HC Deb 19 February 1976 vol 905 cc1467-8
4. Mr. Molyneaux

asked the Secretary of State for Northern Ireland whether he intends to make further changes in the structure of administration in Northern Ireland.

Mr. Merlyn Rees

I have considered fully the MacDermott, Lowry and Jones Reports and hope in due course to promote legislation to give effect to their principal recommendations in regard to the structure and systems of courts in Northern Ireland. I also intend, following appropriate consultation, to create a unified courts administration in Northern Ireland which will embrace responsibility for the separate services now deployed in the Supreme Court, county courts, magistrates' courts and the Enforcement of Judgements Office. I am arranging for the publication shortly of a consultative document as an appropriate step in this process. I do not have any other changes in mind, but I keep the situation under review.

Mr. Molyneaux

I concede that these changes will do much to streamline the functioning of the judicial system in Northern Ireland, but does the Secretary of State agree that the time of the House would be saved if, in Bills relevant to Northern Ireland, we were to include application clauses? We should not then have to introduce them in the form of Orders in Council. Would not that make for closer co-operation between Departments at Stormont and Departments in Whitehall?

Mr. Rees

The law as it stands in Northern Ireland, which relates to the past 50-odd years, is based on a devolved administration there. According to the law, I operate a devolved administration. If we altered the procedure of the House—and that is not a matter for me—we should be saying that there is no prospect of a devolved administration in Northern Ireland.

I am sure that people in Northern Ireland welcome the fact that there is co-operation between the Department of Health and Social Security in Northern Ireland and that Department in this country, and over education, and so on. Co-operation, with the aid of the telephone and meetings, is one thing, but it would be another to suggest that Northern Ireland Departments should be incorporated in Departments in the rest of the United Kingdom.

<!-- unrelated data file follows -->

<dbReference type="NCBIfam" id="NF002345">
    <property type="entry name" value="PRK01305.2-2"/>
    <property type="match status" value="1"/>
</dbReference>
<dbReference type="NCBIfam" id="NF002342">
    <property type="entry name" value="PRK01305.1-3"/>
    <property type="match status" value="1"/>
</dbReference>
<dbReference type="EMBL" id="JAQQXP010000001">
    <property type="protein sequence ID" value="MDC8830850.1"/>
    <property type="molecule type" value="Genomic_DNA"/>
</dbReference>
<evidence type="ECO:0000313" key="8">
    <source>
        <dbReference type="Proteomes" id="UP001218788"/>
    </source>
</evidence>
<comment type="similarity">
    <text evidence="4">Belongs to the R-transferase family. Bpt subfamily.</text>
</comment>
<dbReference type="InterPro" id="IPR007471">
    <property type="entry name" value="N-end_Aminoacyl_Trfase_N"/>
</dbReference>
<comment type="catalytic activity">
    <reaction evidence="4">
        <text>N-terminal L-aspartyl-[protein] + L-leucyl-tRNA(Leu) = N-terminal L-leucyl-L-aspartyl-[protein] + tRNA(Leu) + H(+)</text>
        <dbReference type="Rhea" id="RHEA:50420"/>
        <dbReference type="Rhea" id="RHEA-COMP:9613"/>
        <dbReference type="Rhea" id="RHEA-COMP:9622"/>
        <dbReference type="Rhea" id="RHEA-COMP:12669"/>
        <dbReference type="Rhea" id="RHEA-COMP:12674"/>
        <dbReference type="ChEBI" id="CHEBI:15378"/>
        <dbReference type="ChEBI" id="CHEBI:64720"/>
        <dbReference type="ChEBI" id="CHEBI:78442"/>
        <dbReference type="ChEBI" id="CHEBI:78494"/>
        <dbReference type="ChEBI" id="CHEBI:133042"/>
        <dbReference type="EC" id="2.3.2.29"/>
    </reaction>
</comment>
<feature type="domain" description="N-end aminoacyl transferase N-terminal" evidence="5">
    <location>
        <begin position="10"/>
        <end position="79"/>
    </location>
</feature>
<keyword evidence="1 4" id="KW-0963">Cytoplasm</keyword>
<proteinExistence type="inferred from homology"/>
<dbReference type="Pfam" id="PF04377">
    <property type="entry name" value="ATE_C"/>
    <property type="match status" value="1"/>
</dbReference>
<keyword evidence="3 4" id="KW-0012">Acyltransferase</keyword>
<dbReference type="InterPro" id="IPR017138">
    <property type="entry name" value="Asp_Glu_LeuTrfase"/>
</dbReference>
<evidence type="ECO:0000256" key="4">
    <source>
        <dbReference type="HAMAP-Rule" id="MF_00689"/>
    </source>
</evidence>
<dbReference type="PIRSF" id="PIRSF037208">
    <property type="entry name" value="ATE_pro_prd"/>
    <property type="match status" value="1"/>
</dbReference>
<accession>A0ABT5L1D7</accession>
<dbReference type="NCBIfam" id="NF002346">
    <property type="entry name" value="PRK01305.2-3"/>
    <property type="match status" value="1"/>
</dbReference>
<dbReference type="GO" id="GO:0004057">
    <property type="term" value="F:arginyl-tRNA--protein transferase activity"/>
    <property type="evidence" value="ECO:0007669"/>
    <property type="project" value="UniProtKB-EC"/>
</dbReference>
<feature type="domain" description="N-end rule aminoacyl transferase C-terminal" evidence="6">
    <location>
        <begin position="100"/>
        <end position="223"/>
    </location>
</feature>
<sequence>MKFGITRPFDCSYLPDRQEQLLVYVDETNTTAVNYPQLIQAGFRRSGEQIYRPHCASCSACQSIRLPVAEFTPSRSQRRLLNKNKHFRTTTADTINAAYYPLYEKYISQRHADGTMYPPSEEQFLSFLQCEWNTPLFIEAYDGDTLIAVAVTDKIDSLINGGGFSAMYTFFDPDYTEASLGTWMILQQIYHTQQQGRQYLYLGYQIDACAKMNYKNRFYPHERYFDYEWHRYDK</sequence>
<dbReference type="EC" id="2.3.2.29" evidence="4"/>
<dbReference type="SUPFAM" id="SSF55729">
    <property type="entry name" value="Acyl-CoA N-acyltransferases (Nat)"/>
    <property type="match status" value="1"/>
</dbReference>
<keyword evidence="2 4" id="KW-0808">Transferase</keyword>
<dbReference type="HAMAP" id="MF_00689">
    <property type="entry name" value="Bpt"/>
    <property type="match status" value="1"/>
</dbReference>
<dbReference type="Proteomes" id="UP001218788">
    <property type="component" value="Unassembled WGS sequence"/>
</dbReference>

Rev. Ian Paisley

The Secretary of State said that he adminsters devolved government in Northern Ireland. Was he referring to the Northern Ireland Constitution (Amendment) Act 1973?

Mr. Rees

No, I was referring to the legislation that went through this House after the Ulster workers' strike, which the hon. Gentleman will remember well because he played a major part in it. That legislation arises out of the 1973 Act, but it is a large amendment to it.

Mr. Powell

Does the right hon. Gentleman agree that although the methods of administration and legislation laid down in the 1974 Act are unique, his constitutional position in regard to Northern Ireland is identical with that of his colleague, the Secretary of State for Wales, in relation to Wales?

Mr. Rees

That is correct. The responsibility for the government of Northern Ireland rests in this House. It rests with me. Although I do not need to tell the right hon. Gentleman, I would point out for the benefit of others, that I am responsible to Members of Parliament. I am not responsible to those whom hon. Members may wish to bring with them. I feel strongly about this. Convention members are not elected to govern Northern Ireland; they are elected to put ideas to this House about the future government of Northern Ireland.